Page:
The sun was only just setting and already the hybrids were abroad, their presence evident from an odd electricity in the air, and howls that were not quite the wind. The wild-haired professor stood anxiously in the doorway of a run-down inn, glancing anxiously down cobbled streets that ran all too quickly past windowless cottages and into open, exposed hills. Half-hidden by the landscape, a massive, golden tripod lay broken on the horizon, weeds warily scaling its armoured hide.
The tall woman rounded a corner and strolled casually towards him.
“Charlie,” he hissed, “come on!”
She maintained the same pace, through the door, with a brief nod to the innkeeper as, musket in hand, he closed and bolted it behind her. “You sure my horse will be safe?” she asked.
The innkeeper let the barrel of his gun rest on his shoulder. The flickering light of the single oil lamp reflected strangely in one of his eyes. “That stable's kept our few draught horses out of harm's way so far, but no, I wouldn't be sure that anyone's safe in this village.”
The two visitors glanced around the empty inn – a few bare tables and only a single barrel behind the bar.
“Why do you even stay here?” the professor asked.
The innkeeper shrugged. “Why does anyone stay anywhere? I'm headed upstairs, where I'll have a better vantage of any trouble.”
They watched him disappear up the stairs, finding his way by memory into sheer darkness.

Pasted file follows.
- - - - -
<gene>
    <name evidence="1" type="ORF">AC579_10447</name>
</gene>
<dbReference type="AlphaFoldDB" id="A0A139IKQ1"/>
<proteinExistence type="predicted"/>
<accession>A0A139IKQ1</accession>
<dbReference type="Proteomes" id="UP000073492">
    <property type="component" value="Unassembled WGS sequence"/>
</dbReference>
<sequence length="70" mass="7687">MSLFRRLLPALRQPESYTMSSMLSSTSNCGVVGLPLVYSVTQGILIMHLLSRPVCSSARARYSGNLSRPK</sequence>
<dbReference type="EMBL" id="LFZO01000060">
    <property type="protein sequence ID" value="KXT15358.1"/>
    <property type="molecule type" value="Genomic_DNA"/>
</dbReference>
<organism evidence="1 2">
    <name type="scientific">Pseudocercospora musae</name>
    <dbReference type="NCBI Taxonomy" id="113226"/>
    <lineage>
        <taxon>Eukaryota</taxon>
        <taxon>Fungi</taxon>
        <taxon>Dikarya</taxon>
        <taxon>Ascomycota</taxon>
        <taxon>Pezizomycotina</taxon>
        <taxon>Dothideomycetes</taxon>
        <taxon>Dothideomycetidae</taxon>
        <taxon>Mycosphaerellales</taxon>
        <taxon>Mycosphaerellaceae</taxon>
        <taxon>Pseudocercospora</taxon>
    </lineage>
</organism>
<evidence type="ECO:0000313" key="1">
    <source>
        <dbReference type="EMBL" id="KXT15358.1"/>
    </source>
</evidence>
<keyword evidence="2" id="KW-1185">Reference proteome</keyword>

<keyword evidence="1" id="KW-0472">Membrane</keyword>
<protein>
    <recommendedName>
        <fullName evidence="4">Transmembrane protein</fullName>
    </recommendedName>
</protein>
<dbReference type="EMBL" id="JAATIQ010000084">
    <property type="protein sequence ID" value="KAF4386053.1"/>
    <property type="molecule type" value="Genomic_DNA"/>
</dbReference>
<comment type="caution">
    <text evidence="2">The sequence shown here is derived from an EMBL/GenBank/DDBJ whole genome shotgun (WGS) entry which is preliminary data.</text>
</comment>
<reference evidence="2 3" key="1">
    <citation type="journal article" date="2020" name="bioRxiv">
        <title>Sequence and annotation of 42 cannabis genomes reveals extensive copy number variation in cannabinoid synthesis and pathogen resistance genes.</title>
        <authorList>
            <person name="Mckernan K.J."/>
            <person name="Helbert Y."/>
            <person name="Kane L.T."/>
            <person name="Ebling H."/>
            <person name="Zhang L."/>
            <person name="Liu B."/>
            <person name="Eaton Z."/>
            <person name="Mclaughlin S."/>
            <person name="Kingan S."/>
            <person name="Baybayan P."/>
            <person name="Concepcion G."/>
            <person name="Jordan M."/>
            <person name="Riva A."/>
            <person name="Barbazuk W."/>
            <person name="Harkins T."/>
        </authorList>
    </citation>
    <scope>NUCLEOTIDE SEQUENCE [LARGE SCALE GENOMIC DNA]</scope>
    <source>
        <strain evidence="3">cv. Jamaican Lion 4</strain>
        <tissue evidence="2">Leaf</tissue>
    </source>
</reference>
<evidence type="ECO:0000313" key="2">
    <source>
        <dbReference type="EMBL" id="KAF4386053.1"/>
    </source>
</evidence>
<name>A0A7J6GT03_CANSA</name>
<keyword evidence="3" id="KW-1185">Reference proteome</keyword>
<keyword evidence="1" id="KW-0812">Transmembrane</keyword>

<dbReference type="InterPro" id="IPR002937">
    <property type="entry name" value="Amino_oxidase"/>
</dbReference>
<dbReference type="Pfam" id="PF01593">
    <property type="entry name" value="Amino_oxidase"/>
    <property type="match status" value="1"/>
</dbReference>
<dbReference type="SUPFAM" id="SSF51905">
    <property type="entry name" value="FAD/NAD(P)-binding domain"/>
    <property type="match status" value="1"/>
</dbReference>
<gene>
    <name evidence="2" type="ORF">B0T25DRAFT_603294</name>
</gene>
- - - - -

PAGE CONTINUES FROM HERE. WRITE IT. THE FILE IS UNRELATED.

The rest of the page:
“It's not straightforward,” the professor said. “Once decoded, the papers will tell us where to go next. Finding them and getting them back will seem trivial compared to the next leg of the journey. We may have to travel over land untouched by humans in decades to reach our goal.”
Charlie peered through cracks in the door, her arms folded. “And then?”
The professor watched her carefully as he said: “And then we have infinite power. And we destroy it before anyone else can have it.”
Her eyes met his briefly. “Huh.”
“Unless,” the professor said slowly, “you want infinite power?”
Perhaps the barest hint of an almost-smile ghosted into existence on her thin lips. She shook her head.
The professor's shoulders slumped. “I'm so tired. It feels like I've been tired for years now.”
She said nothing. Just stood unmoving, leaning against the door frame.
He turned to the stairs. “I'm going to bed. Good night.”
As he began to fumble into the shadows, she said, without turning, “Take the lamp.”
He thanked her, and left her in darkness. After his footsteps had receded, she grabbed a chair and propped it against the wall opposite the door, slouching into it with one hand on the hilt of her sabre.
If she slept, her eyes still flicked open each time claws scratched the cobblestone outside.